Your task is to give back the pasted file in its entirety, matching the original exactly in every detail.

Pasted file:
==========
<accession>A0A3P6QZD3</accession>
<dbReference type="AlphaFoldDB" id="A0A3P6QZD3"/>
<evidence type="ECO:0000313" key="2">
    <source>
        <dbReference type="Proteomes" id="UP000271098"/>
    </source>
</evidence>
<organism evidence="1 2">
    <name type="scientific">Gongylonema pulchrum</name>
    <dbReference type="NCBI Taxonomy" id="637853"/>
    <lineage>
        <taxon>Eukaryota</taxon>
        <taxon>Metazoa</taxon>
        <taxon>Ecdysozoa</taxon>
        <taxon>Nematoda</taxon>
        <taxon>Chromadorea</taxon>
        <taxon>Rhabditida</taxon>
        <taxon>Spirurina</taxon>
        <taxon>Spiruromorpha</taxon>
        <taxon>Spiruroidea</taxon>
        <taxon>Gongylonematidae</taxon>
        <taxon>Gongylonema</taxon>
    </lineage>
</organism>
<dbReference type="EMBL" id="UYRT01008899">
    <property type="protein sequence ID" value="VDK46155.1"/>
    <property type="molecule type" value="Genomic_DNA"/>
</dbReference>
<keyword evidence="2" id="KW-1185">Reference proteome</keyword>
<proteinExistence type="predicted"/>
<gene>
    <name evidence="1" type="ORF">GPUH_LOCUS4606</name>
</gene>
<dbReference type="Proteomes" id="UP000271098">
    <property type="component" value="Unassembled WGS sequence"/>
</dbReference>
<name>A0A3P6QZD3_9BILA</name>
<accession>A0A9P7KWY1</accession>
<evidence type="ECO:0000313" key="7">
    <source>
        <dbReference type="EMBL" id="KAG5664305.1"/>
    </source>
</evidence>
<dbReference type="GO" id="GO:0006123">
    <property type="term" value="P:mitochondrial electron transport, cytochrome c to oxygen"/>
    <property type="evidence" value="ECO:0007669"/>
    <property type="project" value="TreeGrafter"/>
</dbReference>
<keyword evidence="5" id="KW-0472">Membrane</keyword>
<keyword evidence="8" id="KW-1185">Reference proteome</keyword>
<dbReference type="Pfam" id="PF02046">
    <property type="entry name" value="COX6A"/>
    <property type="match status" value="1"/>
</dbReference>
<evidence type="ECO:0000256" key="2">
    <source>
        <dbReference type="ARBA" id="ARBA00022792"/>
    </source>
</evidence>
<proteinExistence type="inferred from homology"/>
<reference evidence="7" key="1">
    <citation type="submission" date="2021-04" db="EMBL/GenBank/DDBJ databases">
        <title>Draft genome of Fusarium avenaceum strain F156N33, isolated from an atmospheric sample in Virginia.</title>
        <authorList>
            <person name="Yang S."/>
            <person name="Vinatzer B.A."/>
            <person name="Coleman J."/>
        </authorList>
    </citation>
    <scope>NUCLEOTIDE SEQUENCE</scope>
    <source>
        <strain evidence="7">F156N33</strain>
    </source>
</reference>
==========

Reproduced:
<accession>A0A3P6QZD3</accession>
<dbReference type="AlphaFoldDB" id="A0A3P6QZD3"/>
<evidence type="ECO:0000313" key="2">
    <source>
        <dbReference type="Proteomes" id="UP000271098"/>
    </source>
</evidence>
<organism evidence="1 2">
    <name type="scientific">Gongylonema pulchrum</name>
    <dbReference type="NCBI Taxonomy" id="637853"/>
    <lineage>
        <taxon>Eukaryota</taxon>
        <taxon>Metazoa</taxon>
        <taxon>Ecdysozoa</taxon>
        <taxon>Nematoda</taxon>
        <taxon>Chromadorea</taxon>
        <taxon>Rhabditida</taxon>
        <taxon>Spirurina</taxon>
        <taxon>Spiruromorpha</taxon>
        <taxon>Spiruroidea</taxon>
        <taxon>Gongylonematidae</taxon>
        <taxon>Gongylonema</taxon>
    </lineage>
</organism>
<dbReference type="EMBL" id="UYRT01008899">
    <property type="protein sequence ID" value="VDK46155.1"/>
    <property type="molecule type" value="Genomic_DNA"/>
</dbReference>
<keyword evidence="2" id="KW-1185">Reference proteome</keyword>
<proteinExistence type="predicted"/>
<gene>
    <name evidence="1" type="ORF">GPUH_LOCUS4606</name>
</gene>
<dbReference type="Proteomes" id="UP000271098">
    <property type="component" value="Unassembled WGS sequence"/>
</dbReference>
<name>A0A3P6QZD3_9BILA</name>
<accession>A0A9P7KWY1</accession>
<evidence type="ECO:0000313" key="7">
    <source>
        <dbReference type="EMBL" id="KAG5664305.1"/>
    </source>
</evidence>
<dbReference type="GO" id="GO:0006123">
    <property type="term" value="P:mitochondrial electron transport, cytochrome c to oxygen"/>
    <property type="evidence" value="ECO:0007669"/>
    <property type="project" value="TreeGrafter"/>
</dbReference>
<keyword evidence="5" id="KW-0472">Membrane</keyword>
<keyword evidence="8" id="KW-1185">Reference proteome</keyword>
<dbReference type="Pfam" id="PF02046">
    <property type="entry name" value="COX6A"/>
    <property type="match status" value="1"/>
</dbReference>
<evidence type="ECO:0000256" key="2">
    <source>
        <dbReference type="ARBA" id="ARBA00022792"/>
    </source>
</evidence>
<proteinExistence type="inferred from homology"/>
<reference evidence="7" key="1">
    <citation type="submission" date="2021-04" db="EMBL/GenBank/DDBJ databases">
        <title>Draft genome of Fusarium avenaceum strain F156N33, isolated from an atmospheric sample in Virginia.</title>
        <authorList>
            <person name="Yang S."/>
            <person name="Vinatzer B.A."/>
            <person name="Coleman J."/>
        </authorList>
    </citation>
    <scope>NUCLEOTIDE SEQUENCE</scope>
    <source>
        <strain evidence="7">F156N33</strain>
    </source>
</reference>